Mexico, more than Tequila

When talking about alcoholic drinks and Mexico, the first thing that pops to mind is probably Tequila. Therefore, imagine my surprise when at ProWein, I come across wine from Mexico! Of course, I get curious and want to know more.

To be honest, my expectations were not exactly sky-high. Rather, my attitude was one of mild tolerance and I prepared myself for barley drinkable liquids.

Prejudice crushed

Dear readers, I hereby officially apologise. Timo and Fernanda, founders of “Uvas de México”, both of them enthusiastic and knowledgeable, opened my eyes to this for me  previously unknown wine country. Their love for the country and its wines shines through in everything they do. Each bottle had its own story, which they generously shared with me.

The oldest vineyards date back to the late 16th century. As so often in this part of the world it started as a way for the church to secure the wine for the mass. Wine production in Mexico has never been very large. But, as so often in the wine world, lack of quantity is compensated by higher quality. The wines presented by Timo and Fernanda are all well-made, flavourful and well-balanced. But above all, surprising.

Golden orange

For example, RGMX – NARANJA 2021, an orange wine made from Palomino and Riesling. The first grape more known for Sherry production. The second a grape I would never thought of to place in the heat of Mexico. Fortunately, others, more wise than me, have done so. The colour is almost golden in this orange wine. The scent is full of flowers. It feels like walking through an exotic garden on a hot summer day. Citrus, orange, lilies, roses. The flavour is also equally rich with layers of both flowers and fruit. But also nuts, a hint of butter and a slight bitterness that only adds structure and strength to this wine.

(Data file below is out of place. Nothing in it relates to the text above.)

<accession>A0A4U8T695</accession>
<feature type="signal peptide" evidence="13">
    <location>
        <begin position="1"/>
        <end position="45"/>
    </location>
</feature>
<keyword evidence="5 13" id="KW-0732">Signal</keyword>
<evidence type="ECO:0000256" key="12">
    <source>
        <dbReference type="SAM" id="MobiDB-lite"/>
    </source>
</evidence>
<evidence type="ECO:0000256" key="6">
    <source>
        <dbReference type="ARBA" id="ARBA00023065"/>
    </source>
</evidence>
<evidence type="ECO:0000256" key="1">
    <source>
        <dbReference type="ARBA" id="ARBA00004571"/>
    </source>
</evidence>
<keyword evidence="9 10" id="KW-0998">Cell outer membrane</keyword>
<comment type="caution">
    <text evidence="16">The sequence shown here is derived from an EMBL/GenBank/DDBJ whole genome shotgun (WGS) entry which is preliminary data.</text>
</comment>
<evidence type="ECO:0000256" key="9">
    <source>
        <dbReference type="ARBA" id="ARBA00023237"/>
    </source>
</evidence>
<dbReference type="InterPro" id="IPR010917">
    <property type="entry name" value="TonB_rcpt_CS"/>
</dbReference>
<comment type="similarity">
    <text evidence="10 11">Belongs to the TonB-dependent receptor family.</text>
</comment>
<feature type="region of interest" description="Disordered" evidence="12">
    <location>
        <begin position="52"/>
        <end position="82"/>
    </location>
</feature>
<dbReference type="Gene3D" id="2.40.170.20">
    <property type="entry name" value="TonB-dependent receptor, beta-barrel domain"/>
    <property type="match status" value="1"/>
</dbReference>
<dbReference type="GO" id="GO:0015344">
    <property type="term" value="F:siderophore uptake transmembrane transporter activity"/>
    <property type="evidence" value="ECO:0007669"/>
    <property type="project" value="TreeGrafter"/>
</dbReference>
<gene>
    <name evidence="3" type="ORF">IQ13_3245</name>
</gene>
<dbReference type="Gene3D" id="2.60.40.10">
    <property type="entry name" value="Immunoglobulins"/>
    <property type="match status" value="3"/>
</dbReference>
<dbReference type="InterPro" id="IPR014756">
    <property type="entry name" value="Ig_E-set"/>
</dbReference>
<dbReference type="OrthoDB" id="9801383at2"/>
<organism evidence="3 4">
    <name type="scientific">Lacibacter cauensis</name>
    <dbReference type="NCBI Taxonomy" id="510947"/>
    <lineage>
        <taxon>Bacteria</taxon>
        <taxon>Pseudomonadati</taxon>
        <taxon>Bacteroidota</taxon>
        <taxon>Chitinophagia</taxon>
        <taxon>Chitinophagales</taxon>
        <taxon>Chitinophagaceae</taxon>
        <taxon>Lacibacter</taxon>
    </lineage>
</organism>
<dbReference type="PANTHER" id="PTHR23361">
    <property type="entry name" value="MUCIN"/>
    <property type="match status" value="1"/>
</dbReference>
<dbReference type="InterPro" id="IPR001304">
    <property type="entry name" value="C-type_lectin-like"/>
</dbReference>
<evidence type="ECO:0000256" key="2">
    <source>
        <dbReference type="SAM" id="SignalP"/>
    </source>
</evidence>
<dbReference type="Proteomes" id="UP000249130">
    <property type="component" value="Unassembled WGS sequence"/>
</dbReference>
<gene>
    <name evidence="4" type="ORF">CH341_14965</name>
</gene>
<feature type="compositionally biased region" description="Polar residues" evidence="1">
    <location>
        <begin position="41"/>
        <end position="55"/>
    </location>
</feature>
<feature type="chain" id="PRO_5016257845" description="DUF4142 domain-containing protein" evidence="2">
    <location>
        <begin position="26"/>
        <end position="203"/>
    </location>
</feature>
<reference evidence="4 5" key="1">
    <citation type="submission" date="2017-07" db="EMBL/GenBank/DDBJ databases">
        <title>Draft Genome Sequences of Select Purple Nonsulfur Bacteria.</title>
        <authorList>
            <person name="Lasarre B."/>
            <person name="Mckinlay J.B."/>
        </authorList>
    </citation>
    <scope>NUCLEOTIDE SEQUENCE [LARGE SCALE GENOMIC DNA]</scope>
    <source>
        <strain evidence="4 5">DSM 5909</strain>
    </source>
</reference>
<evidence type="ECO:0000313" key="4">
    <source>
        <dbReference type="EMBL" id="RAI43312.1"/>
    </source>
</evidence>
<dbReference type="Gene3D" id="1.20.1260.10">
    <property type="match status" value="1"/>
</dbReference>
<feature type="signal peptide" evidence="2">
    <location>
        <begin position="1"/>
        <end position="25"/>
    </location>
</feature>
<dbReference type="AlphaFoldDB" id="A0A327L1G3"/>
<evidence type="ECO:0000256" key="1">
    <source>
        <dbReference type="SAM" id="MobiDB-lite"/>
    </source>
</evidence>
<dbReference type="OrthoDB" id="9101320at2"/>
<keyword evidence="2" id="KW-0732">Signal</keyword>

An reserva with aging potential

Another wine that caught my eye and tastebuds is a Syrah from 2016. Remember how some experts claim that grapes in warm countries produce heavy, jammy wines? Obviously Mexico didn’t read that memo.

This Grand Reserva definitely has fruity notes. But none of the clumsy heaviness that can sometimes be felt in wines where the grapes have been exposed to too much sun. On the contrary, this wine behaves as if it were much younger. The nose is clean and clear. It feels like stepping into a fruit garden. The flavour is coherent and full of black and blue fruits and flowers. This elegant ballerina dances across the tongue and tickles all the senses. There is every potential for this wine to age with both sophistication and dignity.  It is a very good wine already. But for those who have the self-control to buy a case today and put it away for a few years, rewards await in the form of what I believe will be a remarkable wine.

A whole new world

The wine world never ceases to amaze. And I am glad to have had the chance to learn something new, while tasting very good wines, from Mexico. Another wine country to add to the list.

Maria Scharffenberg
Sommelier and Teacher